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In the early 70s, DC-10 planes had disastrous failures with cargo doors. It proved how massive a havoc faulty cargo doors can have on the planes. Despite those two incidents with Boeing 747 planes in the 80s prove that Boeing were not careful enough to avoid problem with the cargo doors. In fact, there is a striking similarity with what happened to DC planes in 1972(a warning) and in 1974(not learned from the warning) and what happened to Boeing 747 in 1985(warning) and in 1987(not learned from warning).

Why didn't Boeing learn from what happened to DC-10 planes?

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closed as primarily opinion-based by Federico, Terry, mins, GdD, Ralph J Aug 4 '15 at 8:34

Many good questions generate some degree of opinion based on expert experience, but answers to this question will tend to be almost entirely based on opinions, rather than facts, references, or specific expertise. If this question can be reworded to fit the rules in the help center, please edit the question.

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    $\begingroup$ "Why didn't Boeing learn from what happened to DC-10 planes?". The answer will be clearly an opinion, as I doubt anyone can know what were the decisions taken at the Boeing management level, and why they were taken. $\endgroup$ – mins Aug 4 '15 at 7:04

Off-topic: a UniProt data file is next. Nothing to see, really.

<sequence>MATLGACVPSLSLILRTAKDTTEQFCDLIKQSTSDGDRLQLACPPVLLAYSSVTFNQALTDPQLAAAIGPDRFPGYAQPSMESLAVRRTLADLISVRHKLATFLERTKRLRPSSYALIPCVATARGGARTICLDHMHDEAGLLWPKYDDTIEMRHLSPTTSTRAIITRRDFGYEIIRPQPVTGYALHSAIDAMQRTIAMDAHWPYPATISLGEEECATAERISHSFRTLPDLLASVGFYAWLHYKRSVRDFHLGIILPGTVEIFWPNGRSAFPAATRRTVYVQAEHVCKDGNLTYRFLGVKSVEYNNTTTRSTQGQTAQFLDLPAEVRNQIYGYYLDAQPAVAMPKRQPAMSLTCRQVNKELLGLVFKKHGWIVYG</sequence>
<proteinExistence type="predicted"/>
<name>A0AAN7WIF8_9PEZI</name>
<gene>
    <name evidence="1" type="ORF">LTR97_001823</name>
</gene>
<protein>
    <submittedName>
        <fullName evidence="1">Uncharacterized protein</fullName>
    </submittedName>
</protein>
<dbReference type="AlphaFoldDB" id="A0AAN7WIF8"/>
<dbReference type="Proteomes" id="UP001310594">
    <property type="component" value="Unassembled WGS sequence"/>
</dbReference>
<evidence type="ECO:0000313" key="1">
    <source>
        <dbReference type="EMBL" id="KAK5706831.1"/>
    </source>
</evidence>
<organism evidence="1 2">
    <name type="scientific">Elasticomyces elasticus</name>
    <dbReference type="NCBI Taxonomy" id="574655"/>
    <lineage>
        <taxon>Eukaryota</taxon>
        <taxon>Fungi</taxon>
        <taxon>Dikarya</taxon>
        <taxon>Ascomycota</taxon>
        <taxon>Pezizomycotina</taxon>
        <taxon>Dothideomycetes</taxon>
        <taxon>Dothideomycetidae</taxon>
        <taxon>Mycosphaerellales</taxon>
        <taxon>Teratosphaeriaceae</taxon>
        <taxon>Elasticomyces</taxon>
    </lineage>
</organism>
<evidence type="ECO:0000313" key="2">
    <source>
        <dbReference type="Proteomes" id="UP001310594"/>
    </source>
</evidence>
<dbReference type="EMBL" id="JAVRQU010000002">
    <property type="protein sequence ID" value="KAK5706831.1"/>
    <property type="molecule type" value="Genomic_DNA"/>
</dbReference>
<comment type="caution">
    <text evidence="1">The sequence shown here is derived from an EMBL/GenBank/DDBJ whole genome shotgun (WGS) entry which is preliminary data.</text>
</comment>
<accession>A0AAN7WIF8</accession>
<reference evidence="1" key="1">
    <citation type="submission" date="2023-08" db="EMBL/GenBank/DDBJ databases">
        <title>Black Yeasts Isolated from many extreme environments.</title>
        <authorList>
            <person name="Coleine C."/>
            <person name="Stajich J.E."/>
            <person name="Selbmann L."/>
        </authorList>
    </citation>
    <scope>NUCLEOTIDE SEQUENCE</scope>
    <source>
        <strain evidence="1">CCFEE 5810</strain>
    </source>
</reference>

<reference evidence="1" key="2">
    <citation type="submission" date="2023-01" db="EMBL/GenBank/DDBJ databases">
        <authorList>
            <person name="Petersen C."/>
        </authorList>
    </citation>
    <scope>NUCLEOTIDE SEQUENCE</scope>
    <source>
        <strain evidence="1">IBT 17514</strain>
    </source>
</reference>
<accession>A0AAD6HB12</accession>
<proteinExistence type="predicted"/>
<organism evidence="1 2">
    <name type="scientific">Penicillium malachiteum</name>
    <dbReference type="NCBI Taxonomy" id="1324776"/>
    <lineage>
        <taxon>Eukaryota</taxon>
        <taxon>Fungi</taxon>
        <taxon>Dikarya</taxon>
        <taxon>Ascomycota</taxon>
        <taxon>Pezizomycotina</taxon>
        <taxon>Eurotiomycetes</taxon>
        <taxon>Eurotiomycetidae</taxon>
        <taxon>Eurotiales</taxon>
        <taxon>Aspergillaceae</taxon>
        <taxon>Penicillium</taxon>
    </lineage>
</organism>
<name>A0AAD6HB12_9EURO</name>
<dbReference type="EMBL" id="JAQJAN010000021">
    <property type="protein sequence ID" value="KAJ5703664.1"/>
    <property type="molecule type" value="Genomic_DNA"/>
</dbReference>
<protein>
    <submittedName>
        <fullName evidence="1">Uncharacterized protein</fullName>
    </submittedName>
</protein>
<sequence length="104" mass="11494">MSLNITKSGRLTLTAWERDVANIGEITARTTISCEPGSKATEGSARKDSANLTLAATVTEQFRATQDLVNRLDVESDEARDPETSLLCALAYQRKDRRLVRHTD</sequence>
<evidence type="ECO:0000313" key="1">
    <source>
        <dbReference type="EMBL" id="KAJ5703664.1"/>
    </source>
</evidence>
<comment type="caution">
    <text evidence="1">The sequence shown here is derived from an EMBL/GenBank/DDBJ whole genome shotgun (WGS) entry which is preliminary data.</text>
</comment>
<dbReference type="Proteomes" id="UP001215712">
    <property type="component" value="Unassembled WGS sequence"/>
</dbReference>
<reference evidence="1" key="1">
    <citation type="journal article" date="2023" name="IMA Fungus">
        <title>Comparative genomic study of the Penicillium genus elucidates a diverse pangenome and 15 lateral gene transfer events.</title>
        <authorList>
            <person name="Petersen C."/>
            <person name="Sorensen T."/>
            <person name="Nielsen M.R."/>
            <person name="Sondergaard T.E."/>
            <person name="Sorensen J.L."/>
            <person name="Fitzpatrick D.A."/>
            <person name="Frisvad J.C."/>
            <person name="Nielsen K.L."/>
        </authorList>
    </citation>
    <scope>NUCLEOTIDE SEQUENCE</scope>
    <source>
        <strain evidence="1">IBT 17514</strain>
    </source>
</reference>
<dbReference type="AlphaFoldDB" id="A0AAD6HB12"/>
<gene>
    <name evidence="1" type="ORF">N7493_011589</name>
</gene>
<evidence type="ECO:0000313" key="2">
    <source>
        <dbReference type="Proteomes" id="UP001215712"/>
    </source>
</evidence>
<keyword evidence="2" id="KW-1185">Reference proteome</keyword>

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Most probably because the failure modes were very different. In the DC-10 case the door could appear closed even though the locking mechanism was not properly engaged. On 747 that was not a problem; instead the electric motors opening the door had enough power to break the locking mechanism if electric power somehow made it around the switch that was part of the locking mechanism.

And then, 2 years are not really enough to analyse a problem like this, develop a fix, test it and deploy it. The NTSB investigations alone often take longer than 2 years.

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